On Friday Google launched the public beta of the "Google Remote Desktop" extension for the Chrome browser. This extension allows one computer to remote control another, all done via Chrome extensions on both ends. We first learned that Google was working on something like this over a year ago. (Back then they were calling this "Chromoting"), but this is the first time that the general public has access to this capability.
The current beta requires that a user is present on both ends. The person whose desktop is being remotely controlled clicks a button that says something along the lines of "I would like to be controlled" which generates a key. Then the remote controller types that key into the Chrome web app to initiate the remote control session.
The requirement to have a user present on the remote end means that Google Remote Desktop is not ready to replace LogMeIn or GoToMyPC. However, Google's official description of the extension says: The goal of this beta release is to demonstrate the core Chrome Remoting technology and get feedback from users. ... Additional use cases such as being able to access your own computer remotely are coming soon.
From a technical standpoint, a message on the Chromium-dev mailing list reveals some basic details about how it works. Responding to a question about what protocol and what libraries it uses, Alpha (Hin-Chung) Lam wrote:
The protocol is something we designed and based on several google technologies:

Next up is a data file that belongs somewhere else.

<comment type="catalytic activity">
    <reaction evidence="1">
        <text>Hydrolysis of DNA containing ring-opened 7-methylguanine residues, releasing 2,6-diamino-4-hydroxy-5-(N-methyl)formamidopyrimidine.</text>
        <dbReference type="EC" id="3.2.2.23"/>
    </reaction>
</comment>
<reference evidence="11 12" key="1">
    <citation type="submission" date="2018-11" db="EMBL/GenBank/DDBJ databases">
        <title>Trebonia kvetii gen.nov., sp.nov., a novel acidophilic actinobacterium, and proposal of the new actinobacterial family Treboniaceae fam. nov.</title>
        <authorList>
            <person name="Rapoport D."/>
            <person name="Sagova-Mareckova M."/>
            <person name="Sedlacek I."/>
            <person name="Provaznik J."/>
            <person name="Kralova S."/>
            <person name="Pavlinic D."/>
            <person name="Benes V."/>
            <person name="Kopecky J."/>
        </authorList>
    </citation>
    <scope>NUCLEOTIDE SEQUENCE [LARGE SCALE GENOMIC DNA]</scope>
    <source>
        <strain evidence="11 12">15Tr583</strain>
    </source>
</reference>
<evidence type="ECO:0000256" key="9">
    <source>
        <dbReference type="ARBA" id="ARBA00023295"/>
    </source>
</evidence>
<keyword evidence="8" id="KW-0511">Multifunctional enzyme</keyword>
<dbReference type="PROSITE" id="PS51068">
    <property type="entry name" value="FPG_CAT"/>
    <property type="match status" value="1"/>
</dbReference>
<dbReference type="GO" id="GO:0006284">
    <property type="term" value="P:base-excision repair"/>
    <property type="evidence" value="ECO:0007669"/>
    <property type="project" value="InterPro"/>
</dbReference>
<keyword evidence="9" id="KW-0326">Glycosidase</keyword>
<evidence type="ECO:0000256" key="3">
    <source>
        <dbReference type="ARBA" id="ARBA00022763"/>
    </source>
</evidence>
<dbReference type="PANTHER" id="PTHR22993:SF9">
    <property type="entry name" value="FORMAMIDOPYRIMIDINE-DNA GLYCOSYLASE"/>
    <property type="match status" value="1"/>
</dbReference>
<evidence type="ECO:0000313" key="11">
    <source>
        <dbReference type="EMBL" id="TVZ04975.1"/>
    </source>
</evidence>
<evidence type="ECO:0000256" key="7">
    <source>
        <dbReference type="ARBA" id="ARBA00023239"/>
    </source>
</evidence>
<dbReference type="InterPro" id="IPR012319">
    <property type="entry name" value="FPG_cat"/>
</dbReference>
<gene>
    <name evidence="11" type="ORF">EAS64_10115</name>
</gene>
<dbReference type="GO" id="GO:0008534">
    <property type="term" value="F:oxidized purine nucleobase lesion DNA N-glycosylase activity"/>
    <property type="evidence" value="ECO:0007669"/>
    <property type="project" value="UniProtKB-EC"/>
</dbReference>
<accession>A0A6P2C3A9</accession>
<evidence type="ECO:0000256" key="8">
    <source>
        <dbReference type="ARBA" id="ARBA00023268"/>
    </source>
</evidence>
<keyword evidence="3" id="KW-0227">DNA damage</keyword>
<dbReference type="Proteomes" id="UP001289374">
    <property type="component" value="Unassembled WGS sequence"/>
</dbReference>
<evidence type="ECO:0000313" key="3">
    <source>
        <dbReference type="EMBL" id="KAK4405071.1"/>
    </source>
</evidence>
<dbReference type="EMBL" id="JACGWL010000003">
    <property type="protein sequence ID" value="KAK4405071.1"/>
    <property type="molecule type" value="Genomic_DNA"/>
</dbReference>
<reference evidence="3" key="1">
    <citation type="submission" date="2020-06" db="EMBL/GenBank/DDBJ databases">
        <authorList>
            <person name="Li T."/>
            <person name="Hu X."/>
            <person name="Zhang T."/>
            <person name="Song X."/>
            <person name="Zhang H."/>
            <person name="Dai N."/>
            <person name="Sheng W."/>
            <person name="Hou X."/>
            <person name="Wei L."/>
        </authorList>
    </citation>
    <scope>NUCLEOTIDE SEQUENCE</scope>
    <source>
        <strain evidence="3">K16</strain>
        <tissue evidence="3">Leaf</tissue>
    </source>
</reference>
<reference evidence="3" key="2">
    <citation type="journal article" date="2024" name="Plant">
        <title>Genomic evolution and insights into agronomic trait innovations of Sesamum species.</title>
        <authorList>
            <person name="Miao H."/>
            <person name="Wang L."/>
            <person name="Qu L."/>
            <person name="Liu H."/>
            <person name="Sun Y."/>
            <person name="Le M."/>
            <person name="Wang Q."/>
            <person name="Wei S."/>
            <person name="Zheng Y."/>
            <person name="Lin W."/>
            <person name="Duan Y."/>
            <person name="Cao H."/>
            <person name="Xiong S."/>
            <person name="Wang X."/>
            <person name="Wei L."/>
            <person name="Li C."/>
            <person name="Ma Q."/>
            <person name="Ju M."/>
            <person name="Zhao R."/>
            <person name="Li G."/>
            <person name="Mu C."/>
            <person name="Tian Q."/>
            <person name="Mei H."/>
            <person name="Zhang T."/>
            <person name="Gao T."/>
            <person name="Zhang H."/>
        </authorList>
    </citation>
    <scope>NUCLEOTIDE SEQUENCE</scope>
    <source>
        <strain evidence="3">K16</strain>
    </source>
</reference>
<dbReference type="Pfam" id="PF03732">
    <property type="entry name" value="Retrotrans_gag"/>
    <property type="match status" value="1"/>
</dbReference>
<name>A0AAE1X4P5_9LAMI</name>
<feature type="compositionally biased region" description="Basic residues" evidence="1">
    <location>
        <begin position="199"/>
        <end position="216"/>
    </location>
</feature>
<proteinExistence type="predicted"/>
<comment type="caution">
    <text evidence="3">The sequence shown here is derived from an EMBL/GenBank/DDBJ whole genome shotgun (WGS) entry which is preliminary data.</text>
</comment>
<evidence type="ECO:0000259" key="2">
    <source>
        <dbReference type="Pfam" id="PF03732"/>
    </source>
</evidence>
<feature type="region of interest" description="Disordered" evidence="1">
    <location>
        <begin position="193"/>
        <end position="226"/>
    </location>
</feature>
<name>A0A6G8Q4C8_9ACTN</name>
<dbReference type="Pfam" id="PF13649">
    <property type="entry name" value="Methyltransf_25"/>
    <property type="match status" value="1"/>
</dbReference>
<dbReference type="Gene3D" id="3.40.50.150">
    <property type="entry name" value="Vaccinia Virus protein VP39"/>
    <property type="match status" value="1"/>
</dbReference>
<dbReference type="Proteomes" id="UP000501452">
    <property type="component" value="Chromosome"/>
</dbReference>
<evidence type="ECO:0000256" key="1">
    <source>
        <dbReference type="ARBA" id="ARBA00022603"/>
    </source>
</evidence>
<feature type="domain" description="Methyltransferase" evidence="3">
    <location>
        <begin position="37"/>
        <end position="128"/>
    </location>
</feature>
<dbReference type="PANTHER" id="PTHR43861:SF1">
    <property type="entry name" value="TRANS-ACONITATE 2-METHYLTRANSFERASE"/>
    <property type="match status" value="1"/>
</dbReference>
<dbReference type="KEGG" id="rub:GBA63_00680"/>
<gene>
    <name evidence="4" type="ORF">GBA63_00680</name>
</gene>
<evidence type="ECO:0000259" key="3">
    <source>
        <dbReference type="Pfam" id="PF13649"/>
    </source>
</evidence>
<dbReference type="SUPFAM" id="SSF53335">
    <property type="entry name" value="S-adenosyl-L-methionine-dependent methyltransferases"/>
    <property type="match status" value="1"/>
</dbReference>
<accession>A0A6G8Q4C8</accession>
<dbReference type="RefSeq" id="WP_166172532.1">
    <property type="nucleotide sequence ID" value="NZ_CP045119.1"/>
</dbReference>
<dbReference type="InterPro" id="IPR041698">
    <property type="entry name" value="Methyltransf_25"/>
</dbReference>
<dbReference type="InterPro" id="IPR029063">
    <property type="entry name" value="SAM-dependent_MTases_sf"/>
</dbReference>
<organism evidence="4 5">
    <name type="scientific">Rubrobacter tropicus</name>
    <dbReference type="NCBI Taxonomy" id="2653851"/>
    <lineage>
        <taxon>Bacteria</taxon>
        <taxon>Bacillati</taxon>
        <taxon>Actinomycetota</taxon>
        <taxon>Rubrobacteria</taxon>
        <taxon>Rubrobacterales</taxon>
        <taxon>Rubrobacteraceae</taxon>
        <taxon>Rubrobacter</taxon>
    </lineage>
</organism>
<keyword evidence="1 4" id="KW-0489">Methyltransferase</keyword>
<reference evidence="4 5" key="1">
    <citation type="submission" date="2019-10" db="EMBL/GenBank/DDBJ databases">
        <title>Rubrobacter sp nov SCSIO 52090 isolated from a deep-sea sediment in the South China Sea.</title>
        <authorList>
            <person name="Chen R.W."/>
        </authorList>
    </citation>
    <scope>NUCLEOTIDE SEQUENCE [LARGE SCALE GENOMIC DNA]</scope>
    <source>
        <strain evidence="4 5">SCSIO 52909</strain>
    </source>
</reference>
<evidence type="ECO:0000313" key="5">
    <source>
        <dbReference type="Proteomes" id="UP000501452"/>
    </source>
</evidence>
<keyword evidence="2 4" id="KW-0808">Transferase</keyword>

- Bottom layer is a P2P connection established by libjingle. This can be RDP, TCP or a relay through Google.
- We use PseudoTcp implementation in libjingle to provide reliable connection.
- On top of that is SSL connection.
- protobuf is used for structured data and framing.
- Graphics are encoded using VP8.
Digging into that, this basically looks like a peer-to-peer, secure, reliable connection, with VP8 encoding happing at the remote host and a simple VP8 player on the client. (Although the client also has to have the ability to send keyboard and mouse data to the remote host.)
What's this mean for Google?
Now that we've seen the basics of how Chrome Remote Desktop works and we're hearing what Google might want to do with it, what does this actually mean for Google? Why are they going down this path?
At the most basic level, Chrome Remote Desktop means that Google can enable access to legacy desktop apps from Chromebooks without needed any third party software. As long as a user had a desktop running Chrome somewhere, they could access that desktop and those apps.
Of course we've already seen similar concepts from other vendors. Citrix actually showed off their HTML5 "clientless" Receiver at the Chrome launch. And we've also seen (either released or in preview form) full browser-only clients from Ericom, InstallFree, and VMware. So this is nothing new per se. But why is Google going down this path?
Is there maybe an angle here for Windows apps from the cloud? Maybe it's about the cloud and not about your own desktop apps running at home. Although I can't see Google caring too much about the cloud. Certainly their platform can't run these apps. Sure, we can understand Microsoft doing this with Azure, but they have twenty years of legacy apps to protect. Google doesn't.
Then again, who's the real audience? Will personal end users still have apps? And if they do, won't they be intense apps that won't work in the chromoting environment anyway? I mean if people are just getting occasional access to MS Office, wouldn't they just switch to Google Docs?
Regardless of what it means, this is just another tiny pebble pushing Windows into the "middleware" space that they're destined for in the "Small d" world.